Engineering preparation for a hydrocarbon miscible flood is primarily concerned with selection of a solvent composition having the best chance of attaining the oil recovery objective. Emphasis is placed on PVT experiments and simulation, slim tube tests and core floods.

Once the solvent is selected, emphasis shifts to identifying the NGL and gas volumes required from each hydrocarbon supply source. The results are then used for economic evaluations, equipment design, application to government bodies and supply negotiations.

The current "Industry Standard" procedure assumes the solvent to be a rich gas at reservoir conditions. Accepted physical property correlations are then used to subdivide the total solvent volume into mixing gas and NGL-equivalent gas, followed by conversion to NGL liquid using average gas equivalence factors.

The impact of these calculations on solvent injection costs can be important. For example, if a project requires one million cubic metres of NGL, each 1 percentile error in NGL requirement changes the solvent cost 0.2 - 1.0 million dollars. This emphasizes the need to avoid uncertainties associated with assumptions.

The advent of densitometers adapted to high pressure hydrocarbon streams has made assumptions and approximations unnecessary. A new method is proposed based on the measured solvent density at reservoir conditions and measured NGL density at de1ivery conditions.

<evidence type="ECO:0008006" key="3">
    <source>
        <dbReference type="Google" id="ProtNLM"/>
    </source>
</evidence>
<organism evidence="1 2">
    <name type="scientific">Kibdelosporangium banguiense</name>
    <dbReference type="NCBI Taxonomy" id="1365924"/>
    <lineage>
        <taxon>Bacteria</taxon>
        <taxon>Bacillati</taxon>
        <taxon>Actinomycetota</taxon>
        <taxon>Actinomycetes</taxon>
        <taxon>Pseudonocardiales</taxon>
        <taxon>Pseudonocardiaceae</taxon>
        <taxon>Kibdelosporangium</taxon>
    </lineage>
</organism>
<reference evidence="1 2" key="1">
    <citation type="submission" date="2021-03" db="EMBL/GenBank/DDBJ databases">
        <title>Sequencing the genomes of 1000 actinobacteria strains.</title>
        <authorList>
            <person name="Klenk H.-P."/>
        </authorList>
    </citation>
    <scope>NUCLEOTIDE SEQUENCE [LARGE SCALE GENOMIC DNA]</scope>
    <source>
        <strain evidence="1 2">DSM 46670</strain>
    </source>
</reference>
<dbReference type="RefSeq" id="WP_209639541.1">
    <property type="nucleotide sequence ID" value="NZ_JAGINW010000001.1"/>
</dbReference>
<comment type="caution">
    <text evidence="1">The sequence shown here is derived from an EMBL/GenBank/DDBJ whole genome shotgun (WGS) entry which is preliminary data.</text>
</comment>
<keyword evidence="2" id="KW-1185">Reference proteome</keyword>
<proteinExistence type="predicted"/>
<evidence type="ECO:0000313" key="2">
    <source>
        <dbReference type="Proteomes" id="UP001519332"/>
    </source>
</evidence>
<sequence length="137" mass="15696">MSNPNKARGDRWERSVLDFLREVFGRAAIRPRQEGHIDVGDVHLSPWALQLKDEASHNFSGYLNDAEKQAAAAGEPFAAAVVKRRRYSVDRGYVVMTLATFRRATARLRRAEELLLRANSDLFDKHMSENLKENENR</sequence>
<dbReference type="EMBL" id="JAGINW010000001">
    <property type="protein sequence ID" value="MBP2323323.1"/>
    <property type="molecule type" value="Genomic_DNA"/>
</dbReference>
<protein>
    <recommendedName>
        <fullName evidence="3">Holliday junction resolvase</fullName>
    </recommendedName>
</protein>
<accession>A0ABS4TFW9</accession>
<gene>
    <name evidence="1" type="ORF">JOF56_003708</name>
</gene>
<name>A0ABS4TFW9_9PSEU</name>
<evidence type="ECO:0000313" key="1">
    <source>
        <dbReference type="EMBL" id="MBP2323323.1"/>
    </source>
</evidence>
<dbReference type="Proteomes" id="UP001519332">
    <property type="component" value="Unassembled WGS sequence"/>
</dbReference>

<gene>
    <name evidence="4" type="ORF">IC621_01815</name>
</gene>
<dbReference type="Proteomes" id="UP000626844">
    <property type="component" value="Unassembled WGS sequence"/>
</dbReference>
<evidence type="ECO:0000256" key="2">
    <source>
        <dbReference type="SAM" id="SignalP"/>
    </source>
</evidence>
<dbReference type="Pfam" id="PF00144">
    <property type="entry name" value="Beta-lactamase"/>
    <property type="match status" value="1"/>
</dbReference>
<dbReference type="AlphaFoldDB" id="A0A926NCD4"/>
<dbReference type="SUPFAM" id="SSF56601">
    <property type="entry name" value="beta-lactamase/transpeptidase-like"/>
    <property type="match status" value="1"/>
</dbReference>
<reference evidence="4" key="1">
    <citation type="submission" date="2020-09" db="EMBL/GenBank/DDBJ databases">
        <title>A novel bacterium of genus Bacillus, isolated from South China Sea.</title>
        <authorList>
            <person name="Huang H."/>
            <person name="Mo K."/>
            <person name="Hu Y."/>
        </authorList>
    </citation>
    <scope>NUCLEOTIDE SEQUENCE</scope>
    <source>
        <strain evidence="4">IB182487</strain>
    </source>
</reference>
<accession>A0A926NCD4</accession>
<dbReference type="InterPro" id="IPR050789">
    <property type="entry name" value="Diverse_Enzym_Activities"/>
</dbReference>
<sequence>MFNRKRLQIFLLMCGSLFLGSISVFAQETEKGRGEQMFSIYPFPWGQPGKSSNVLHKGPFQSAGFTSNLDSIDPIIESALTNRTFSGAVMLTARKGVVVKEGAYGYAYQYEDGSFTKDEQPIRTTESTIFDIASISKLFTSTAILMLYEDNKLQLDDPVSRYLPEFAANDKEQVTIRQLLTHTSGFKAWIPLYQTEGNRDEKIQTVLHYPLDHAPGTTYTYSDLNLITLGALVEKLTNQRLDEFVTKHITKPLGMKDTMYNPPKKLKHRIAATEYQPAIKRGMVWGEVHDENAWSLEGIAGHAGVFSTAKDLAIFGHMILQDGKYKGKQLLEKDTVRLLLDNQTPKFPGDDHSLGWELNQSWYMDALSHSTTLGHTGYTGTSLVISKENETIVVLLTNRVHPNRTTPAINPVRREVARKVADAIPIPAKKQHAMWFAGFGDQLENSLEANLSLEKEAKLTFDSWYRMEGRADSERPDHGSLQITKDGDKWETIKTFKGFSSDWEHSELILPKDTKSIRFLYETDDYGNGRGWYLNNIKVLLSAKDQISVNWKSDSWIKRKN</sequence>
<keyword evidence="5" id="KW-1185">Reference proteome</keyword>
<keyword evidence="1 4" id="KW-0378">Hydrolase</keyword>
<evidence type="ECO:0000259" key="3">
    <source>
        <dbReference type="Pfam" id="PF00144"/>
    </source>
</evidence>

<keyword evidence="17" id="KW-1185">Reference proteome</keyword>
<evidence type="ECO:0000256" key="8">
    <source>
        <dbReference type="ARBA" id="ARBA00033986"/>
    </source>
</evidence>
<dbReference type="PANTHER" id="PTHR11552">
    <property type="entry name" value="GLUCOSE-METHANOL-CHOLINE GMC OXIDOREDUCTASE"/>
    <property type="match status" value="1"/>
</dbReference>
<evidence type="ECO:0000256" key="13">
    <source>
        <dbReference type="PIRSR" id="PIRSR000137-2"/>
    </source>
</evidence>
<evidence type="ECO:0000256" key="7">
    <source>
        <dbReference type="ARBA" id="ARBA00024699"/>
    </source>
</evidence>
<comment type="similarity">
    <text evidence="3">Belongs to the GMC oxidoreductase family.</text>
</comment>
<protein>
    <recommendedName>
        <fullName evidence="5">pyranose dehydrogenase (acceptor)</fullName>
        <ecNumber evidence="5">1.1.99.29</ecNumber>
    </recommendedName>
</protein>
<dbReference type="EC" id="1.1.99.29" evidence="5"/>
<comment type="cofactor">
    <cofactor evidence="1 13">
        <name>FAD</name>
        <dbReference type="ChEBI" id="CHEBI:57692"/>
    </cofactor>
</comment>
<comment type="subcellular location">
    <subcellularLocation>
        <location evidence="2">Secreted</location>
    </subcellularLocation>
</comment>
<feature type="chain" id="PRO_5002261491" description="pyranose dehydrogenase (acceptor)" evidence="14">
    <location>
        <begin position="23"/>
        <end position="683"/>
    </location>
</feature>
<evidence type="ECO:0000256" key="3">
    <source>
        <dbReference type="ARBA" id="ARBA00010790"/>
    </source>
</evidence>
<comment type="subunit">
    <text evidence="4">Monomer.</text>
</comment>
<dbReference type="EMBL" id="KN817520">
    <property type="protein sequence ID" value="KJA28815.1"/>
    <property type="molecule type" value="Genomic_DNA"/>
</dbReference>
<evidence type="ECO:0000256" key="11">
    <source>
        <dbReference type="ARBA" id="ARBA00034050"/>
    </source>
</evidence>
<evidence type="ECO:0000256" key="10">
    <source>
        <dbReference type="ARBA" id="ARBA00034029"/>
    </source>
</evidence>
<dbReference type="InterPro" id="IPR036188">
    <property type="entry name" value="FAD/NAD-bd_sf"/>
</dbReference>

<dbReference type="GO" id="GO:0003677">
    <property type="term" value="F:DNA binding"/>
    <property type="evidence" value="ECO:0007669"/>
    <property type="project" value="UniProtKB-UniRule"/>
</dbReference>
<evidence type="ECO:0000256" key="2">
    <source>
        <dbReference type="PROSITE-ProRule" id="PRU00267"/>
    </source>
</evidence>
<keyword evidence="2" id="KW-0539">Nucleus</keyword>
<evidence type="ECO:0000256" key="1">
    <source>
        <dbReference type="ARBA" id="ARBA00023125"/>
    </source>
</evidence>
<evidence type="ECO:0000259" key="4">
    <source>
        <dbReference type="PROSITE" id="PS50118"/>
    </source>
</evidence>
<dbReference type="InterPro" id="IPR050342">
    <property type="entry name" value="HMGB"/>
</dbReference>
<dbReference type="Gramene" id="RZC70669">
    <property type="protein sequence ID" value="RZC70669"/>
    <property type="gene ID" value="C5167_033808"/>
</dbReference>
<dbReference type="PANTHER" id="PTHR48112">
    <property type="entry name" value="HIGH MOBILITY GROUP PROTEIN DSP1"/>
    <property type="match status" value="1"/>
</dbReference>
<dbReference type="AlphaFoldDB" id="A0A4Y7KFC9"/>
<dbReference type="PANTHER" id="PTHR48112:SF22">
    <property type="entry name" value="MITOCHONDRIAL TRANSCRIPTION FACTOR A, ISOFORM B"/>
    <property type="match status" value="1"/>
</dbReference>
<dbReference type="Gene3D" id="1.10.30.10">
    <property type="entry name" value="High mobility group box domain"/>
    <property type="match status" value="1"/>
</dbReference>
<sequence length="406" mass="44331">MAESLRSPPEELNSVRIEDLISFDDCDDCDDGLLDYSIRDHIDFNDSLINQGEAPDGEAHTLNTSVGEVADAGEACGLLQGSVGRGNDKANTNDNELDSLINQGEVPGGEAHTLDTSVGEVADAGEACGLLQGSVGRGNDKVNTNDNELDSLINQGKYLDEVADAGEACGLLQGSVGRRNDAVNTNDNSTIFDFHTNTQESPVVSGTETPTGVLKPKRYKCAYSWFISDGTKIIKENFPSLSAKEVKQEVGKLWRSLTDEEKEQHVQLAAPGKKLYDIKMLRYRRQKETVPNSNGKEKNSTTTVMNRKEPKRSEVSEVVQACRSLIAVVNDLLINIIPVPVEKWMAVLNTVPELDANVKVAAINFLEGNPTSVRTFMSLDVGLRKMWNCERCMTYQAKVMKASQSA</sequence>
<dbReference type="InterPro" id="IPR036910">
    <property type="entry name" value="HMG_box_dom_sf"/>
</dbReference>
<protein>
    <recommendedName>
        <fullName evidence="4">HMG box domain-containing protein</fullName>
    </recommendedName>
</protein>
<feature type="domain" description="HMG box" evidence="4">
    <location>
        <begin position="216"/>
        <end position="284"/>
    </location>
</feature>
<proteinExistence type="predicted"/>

An important step in the design of a hydrocarbon miscible flood project is the development of a solvent design. The decision whether to make the solvent first- or multi-contact miscible usually derived from the expected working reservoir pressure and the properties of the reservoir oil. If the reservoir pressure exceeds 10–20 MPa and the oil is highly volatile, the two-phase region resulting from mixing with butane and lighter hydrocarbons may be quite small. Theremay not be much difference in solvent enrichment between the two options. If the reservoir oil ismuch denser and/or undersaturated, first contact miscible fluid may have to be so rich that economics prevent its use.

Once the basic process decision has been made, the required minimum miscibility concentration at reservoir working pressure and temperature is usually defined by a combination of PVT experiments and simulations and/or slim tube tests. Althoughat first glance it might appear that the options for making up miscible solvents are limitless, this isnot usually the case. There is often only one or two sources for natural gas liquids available within reasonable transportation distance of the project. There is often only a single source of mixing gas available. Solvent mixtures are, therefore, limited to combinations of a small number of sources.

The combination having minimum ethane plus concentration and yet still generating over 90% oil recovery from a slim tube is designated the minimum miscibility concentration, provided the slim tube test demonstrates no immiscible discontinuities in density and the final effluent is a single-phase olvent-oil mixture. The solvent enrichment is then increased 5 - 10% to give a safety margin to cover reservoir uncertainties.

The calculation of the solvent volume required is made independently, based on reservoir rock diffusion and dispersion parameters.

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